A colleague revealed recently that his wife persuaded him to buy a long-term care insurance policy event though he wasn't keen on the idea.
She was petrified that one day, she would need help and didn't want her husband to spend all their assets on her care. Both her parents had succumbed after long bouts with Alzheimer's disease.
Our colleague isn't the only one with long-term care insurance on his mind. Many 50- and 60-year-olds are questioning whether they should get it. Can they afford it? Some 7 million Americans have purchased such insurance. But there is no one answer for everyone.
There are many considerations to take into account before buying a long-term care policy.
For one, the costs of long-term care are considerable, as AARP documents in an updated report, "Across the States: Profiles of Long-Term Care and Independent Living."
Medicare paid $270 per day in 2004. The drawback is that Medicare only covers a few months of nursing home care; after that, individuals must pay for it.
People who paid themselves in 2005 forked over $176 per day in a nursing facility. Those who moved into an assisted-living home paid $96 per day.
Those costs mount up. Anyone in a semiprivate room in a nursing home will pay about $66,800 on average annually. Staying in an assisted-living home will cost about $35,000. These are national averages. In many urban areas, the cost can be considerably higher.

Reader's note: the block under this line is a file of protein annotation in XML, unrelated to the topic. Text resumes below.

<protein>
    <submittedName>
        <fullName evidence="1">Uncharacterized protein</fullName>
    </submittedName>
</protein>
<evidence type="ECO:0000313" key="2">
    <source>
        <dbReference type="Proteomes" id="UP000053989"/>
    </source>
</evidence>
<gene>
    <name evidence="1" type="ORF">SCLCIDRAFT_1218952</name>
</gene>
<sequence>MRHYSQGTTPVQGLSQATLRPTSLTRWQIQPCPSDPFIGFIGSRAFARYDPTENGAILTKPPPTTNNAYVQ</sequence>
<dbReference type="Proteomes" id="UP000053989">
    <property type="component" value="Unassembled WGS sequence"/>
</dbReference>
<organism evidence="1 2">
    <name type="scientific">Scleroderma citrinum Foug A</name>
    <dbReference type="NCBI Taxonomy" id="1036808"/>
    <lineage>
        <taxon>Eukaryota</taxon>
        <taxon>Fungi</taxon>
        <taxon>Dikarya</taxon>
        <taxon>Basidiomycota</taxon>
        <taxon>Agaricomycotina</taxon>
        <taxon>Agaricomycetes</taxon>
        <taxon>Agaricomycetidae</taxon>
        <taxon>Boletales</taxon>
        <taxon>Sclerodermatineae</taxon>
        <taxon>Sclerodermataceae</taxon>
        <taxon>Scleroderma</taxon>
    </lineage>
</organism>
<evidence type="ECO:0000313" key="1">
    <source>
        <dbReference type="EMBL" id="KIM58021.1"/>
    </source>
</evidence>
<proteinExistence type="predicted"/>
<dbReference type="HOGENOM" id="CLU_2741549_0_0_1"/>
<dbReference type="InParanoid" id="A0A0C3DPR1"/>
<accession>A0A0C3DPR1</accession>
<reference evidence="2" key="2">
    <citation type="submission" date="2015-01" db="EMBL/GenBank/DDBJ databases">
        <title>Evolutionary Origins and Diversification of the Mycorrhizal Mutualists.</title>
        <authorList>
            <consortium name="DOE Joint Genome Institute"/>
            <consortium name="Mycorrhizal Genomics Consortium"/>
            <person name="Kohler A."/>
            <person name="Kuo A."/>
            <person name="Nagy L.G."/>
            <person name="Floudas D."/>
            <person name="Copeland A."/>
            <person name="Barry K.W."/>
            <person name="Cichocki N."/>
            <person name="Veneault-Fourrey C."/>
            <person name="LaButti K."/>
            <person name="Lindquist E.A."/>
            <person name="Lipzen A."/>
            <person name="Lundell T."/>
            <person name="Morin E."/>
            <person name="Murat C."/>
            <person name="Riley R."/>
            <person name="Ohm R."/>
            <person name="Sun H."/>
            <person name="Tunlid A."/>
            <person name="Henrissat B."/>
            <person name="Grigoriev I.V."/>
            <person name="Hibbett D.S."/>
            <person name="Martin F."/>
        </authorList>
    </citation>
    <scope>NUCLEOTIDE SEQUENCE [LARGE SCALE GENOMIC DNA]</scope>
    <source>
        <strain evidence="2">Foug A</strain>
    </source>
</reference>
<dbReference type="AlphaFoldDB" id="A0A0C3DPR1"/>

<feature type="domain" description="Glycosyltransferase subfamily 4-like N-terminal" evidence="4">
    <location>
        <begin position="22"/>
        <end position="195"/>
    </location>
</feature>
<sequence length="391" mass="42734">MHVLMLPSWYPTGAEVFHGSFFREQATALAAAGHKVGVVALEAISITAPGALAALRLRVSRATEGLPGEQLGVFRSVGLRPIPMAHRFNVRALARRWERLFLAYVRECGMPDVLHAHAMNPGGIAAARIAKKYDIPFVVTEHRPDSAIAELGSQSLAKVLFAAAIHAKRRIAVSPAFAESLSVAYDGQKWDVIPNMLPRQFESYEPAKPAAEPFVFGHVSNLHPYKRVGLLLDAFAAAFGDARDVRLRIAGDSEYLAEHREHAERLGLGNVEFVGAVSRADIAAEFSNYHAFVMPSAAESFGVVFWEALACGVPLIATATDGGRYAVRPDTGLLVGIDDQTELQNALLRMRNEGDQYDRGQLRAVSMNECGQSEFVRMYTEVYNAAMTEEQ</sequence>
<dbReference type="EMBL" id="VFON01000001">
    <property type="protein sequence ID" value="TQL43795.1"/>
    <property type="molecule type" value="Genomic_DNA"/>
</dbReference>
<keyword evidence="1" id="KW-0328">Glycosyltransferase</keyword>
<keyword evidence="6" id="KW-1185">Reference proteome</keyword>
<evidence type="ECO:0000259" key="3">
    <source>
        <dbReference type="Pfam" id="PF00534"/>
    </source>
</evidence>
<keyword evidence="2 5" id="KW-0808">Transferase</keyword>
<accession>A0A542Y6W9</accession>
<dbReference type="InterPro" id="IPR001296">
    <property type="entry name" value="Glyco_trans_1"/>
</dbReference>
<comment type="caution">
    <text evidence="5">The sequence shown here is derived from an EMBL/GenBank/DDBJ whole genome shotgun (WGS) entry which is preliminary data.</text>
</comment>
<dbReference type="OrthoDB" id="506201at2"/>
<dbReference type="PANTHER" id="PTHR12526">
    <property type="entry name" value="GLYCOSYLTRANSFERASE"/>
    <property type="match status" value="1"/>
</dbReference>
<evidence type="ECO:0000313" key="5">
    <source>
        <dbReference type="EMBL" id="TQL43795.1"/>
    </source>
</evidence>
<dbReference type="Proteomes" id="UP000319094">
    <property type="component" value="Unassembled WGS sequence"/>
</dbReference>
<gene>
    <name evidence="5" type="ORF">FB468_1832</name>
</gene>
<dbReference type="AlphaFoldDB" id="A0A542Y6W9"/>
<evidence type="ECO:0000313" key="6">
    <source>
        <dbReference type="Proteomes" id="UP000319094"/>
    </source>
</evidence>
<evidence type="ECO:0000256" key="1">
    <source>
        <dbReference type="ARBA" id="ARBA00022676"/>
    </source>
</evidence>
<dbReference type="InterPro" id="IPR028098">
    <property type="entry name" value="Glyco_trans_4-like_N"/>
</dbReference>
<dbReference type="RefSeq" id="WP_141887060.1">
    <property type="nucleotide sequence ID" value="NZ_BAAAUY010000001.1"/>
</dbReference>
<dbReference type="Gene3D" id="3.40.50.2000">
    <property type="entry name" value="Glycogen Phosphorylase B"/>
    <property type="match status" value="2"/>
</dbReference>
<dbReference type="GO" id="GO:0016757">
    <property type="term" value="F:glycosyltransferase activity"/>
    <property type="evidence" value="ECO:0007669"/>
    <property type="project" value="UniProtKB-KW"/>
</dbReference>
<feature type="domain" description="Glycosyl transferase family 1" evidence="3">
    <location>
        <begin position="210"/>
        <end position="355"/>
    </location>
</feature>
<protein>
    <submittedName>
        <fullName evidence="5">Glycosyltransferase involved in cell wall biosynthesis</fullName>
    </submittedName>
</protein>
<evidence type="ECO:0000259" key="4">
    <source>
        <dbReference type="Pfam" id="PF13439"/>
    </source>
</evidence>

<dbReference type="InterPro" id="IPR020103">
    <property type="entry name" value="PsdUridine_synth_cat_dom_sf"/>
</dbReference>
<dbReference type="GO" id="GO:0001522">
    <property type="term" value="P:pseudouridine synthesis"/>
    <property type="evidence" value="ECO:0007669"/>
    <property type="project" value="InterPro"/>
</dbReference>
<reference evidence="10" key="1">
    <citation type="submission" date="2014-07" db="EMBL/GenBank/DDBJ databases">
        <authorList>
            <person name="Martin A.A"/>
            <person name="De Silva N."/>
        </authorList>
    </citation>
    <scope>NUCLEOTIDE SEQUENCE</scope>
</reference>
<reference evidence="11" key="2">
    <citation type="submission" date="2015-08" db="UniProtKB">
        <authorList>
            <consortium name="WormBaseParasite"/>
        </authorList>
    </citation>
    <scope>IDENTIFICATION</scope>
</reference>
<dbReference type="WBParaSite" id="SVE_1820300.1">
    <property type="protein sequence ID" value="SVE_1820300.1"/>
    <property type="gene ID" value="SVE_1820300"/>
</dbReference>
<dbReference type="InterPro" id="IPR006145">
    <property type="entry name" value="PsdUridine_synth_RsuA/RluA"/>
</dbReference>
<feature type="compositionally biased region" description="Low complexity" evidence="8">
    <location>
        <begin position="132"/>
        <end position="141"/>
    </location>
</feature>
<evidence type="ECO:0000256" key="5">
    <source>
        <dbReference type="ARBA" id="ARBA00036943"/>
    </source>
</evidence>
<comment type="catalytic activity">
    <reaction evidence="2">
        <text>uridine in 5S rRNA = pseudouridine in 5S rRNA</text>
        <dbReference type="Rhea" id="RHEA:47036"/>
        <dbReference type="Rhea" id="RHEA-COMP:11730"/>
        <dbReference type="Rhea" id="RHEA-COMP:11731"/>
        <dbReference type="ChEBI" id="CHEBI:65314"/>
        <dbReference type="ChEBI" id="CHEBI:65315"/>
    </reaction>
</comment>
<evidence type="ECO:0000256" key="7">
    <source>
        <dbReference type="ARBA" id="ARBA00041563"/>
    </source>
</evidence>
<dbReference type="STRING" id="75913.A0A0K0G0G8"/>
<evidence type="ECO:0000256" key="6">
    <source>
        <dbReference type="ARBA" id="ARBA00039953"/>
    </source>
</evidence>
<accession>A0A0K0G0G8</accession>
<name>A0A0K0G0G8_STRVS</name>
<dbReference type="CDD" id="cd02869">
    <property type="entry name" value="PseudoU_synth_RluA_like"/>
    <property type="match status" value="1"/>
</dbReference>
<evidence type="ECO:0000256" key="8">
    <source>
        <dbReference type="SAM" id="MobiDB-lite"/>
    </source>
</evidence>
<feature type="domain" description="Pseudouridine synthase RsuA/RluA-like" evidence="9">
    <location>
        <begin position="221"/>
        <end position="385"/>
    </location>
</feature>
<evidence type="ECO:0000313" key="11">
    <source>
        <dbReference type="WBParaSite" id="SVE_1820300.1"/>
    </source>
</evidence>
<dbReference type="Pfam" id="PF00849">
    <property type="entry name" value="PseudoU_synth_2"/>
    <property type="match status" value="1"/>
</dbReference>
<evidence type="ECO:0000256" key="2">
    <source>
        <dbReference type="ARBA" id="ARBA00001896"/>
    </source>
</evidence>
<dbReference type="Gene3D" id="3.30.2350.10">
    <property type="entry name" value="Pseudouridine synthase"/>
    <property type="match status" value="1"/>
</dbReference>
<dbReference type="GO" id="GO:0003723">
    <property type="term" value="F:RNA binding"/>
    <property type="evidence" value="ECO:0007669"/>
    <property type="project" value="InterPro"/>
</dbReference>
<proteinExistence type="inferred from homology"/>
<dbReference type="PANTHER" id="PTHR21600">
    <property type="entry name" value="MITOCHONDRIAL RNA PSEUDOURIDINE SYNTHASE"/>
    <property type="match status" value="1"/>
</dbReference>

Premiums are another consideration. Here, age is important. A person buying at 55 likely will pay around $3,000 annually on average. But those who wait until 65 can expect to pay $5,000 annually.
Experts stress that long-term coverage isn't for everyone because of its expense. People have to be in good financial shape to afford these policies. Those who have good salaries and have accumulated assets such as a house, investments and savings are in a position to buy long-term coverage in order to protect their assets.
Some advisers tell people that if they can't afford the premiums for a good long-term care policy, they shouldn't buy at all. Purchasing a watered-down policy that lacks key benefits, such as inflation protection, isn't going to be worth much down the road.
One consideration in deciding when to buy the insurance is this: Suppose you buy a policy with a premium that you can afford while you are still working - will you still be able to pay the premium when you retire and your income drops?
Many companies offer long-term care insurance, but the choices vary depending on what's covered, how much the premium will change as the buyer grows older, the amount of benefits paid daily and the duration of the benefits.
Today's long-term care policies can cover several services, including extended care at home or time spent at an adult day care center or at an assisted living facility. Some policies cover the cost of bringing skilled help into homes.
Because the choices are bewildering, experts suggest turning to a financial adviser or some other knowledgeable person for help.
"The best long-term care policy has a reasonable deductible, covers a wide range of care options, guarantees a sufficient financial benefit and is buttressed by inflation protection," writes Barbara Basler in the December AARP Bulletin.
Benefits typically begin when the policyholder no longer can perform at least two activities of daily living, such as bathing or dressing. A diagnosis of dementia or Alzheimer's disease is another trigger.
"Across the States: Profiles of Long-Term Care and Independent Living," 7th edition, AARP's Public Policy Institute; 601 E St. N.W., Washington, D.C. 20049; 888-687-2277; www.aarp.org.
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